Prior to the 1928-29 schedule Chabot was sent to Toronto, where he posted a career-best 1.61 goals-against average and 12 shutouts. Chabot was in goal for the 1st ever game at Maple Leaf Gardens on November 12, 1931 and surrendered the 1st goal at the new arena to Mush March of the Chicago Black Hawks at 2:25 of the 1st period. Chicago won 2-1. Chabot then helped the Maple Leafs win its 1st Stanley Cup championship on April 9, 1932 vs his old team, the Rangers.

In the fifth game of the 1933 Stanley Cup semifinals against the Boston Bruins, the teams played 164 minutes and 46 seconds of scoreless Hockey before the Maple Leafs' Ken Doraty scored in the sixth overtime period. Chabot earned the shutout in what was the longest game in NHL history to that date. But in the finals the Rangers prevented the Maple Leafs from repeating as champions.

In the fall of 1933 Chabot was traded to the Montreal Canadiens for George Hainsworth. The trade made the two men the first goalies ever to play for both storied teams.

Following the death of the legendary Charlie Gardiner in 1934, the Chicago Black Hawks acquired Chabot in a trade from Montreal with Howie Morenz and Marty Burke for Lionel Conacher, Roger Jenkins and Leroy Goldsworthy, October 3, 1934. Chabot posted a 26-17-5 with 8 shutouts with Chicago, and went on to lead the NHL with a 1.80 goals-against average. The NHL acknowledged his excellence by placing him on the 1934-35 First NHL All-Star Team and presenting him with the 1935 Vezina Trophy. Chabot was also the first Hockey player to appear on the cover of Time Magazine, gracing the front page of the publication’s Feb. 11, 1935, edition.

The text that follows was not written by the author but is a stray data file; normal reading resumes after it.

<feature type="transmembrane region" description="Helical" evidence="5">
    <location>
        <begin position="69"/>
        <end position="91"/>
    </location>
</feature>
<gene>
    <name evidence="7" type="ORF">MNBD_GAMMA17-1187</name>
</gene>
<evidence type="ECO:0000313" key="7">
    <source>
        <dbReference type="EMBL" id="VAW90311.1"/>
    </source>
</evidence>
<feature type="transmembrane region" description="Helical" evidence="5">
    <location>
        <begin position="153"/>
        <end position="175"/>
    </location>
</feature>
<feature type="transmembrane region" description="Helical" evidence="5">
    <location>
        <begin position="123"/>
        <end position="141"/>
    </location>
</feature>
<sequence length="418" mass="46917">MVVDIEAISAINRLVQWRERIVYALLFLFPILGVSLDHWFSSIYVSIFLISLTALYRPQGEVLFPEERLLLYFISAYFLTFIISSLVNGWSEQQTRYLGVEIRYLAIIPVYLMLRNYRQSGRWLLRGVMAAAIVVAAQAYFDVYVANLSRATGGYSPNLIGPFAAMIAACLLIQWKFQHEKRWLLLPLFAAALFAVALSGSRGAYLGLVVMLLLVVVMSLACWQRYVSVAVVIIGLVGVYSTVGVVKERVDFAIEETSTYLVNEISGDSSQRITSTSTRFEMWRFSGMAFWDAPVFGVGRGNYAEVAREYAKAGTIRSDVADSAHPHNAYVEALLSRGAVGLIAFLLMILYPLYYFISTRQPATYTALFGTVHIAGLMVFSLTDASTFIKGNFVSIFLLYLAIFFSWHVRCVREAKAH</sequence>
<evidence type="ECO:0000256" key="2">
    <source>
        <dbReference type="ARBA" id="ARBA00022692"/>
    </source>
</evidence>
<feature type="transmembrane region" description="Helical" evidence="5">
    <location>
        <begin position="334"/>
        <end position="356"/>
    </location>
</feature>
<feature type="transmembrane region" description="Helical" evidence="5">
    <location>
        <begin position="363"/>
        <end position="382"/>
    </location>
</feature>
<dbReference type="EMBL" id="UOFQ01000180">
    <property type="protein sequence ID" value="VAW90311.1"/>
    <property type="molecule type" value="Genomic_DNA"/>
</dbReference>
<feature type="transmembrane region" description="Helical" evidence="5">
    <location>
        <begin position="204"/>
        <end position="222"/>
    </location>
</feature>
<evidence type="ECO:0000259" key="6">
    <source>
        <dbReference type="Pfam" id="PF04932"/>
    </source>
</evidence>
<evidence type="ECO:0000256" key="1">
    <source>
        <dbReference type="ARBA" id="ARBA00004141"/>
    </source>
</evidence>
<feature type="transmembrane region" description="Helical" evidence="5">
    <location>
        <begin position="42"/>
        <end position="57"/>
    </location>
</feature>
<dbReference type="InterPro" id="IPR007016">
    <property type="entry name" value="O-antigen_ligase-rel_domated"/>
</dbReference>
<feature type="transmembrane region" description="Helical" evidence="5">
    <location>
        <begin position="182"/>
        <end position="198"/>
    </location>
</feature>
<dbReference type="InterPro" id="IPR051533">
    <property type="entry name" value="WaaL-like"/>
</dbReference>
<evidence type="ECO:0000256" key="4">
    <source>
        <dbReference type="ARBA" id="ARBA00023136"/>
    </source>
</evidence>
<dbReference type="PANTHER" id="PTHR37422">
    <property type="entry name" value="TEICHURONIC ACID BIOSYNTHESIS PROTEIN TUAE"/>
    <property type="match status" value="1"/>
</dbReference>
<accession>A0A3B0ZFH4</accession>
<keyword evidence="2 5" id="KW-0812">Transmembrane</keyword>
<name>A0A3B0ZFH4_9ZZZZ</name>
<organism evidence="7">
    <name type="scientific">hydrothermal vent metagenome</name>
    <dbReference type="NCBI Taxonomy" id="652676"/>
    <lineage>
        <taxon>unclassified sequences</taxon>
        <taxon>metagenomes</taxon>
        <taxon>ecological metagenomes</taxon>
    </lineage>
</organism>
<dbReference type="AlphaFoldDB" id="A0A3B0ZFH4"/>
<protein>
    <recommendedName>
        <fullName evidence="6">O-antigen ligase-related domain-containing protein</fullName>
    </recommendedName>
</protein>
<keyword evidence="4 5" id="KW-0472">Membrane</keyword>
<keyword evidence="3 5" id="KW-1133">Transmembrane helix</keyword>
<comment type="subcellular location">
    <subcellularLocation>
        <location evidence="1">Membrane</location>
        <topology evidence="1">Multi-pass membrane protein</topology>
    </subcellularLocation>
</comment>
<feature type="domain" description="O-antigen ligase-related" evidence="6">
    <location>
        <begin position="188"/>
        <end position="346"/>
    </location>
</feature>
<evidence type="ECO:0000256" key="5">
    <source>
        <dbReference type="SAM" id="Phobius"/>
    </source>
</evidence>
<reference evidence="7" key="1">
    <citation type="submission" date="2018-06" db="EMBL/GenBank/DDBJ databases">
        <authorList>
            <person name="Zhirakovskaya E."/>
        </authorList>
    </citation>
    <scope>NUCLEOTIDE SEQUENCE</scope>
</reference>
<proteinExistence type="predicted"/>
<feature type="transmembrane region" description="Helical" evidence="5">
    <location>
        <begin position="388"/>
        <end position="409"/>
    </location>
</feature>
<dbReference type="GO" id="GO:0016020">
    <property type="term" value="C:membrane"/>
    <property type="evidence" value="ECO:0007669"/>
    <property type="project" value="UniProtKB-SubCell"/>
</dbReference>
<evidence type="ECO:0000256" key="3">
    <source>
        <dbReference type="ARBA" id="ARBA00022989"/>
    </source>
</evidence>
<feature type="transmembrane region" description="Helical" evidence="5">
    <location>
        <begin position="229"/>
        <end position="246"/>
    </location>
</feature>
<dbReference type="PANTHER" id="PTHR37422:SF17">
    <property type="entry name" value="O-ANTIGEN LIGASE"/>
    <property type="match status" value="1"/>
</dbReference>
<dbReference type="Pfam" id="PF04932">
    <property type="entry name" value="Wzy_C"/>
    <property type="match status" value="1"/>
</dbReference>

Chabot missed the majority of 1935-36 season due to knee injury in training camp, October 23, 1935, and was traded to the Montreal Maroons by Chicago for cash, February 8, 1936.
Chabot played 16 regular-season games for the Maroons in 1936, and during the playoffs, on March 24, 1936, he played in the longest game in NHL playoff history. Despite his heroic efforts in that game, the first of the semifinals, the Montrealers succumbed to the Detroit Red Wings when Mud Bruneteau scored the game's only goal at 16:30 of the sixth overtime period (2:25am). Rumour has it that Chabot visited the exhausted rookie Bruneteau in his hotel room two hours later and presented the young scorer with the game puck he retrieved from his net. The Red Wings would go on to sweep the series and later win the Stanley Cup. The Maroons cut Chabot after that season.

Chabot was basically retired when Red Dutton of the New York Americans convinced Chabot to join the Americans in January, 1937 after their goalie Ray Worters got injured. He played 6 games, winning 2, getting a shutout vs the Maroons and got bombed 9-0 vs the Black Hawks in his final game.

Chabot and Sean Burke are the only two goalies in NHL history to record shutouts for six different clubs.

Chabot played 411 regular season NHL games, winning 201 and 62 ties, with 72 shutouts, earning a shutout every 5.8 games in which he played. He played 37 NHL playoff games, winning 13, 6 ties and 5 shutouts.

- Allan Cup Champion 1925 and 1926 (Port Arthur Ports)

- Stanley Cup Champion 1928 (New York Rangers), 1932 (Toronto Maple Leafs)

- Vezina Trophy Winner 1935 (Chicago Black Hawks)

Chabot shaved before every game, because he felt that stitches were less likely to leave scars on a freshly-shaved face.


No comments have been made yet.


Please login to comment. Click here to sign up. It's quick, easy and free!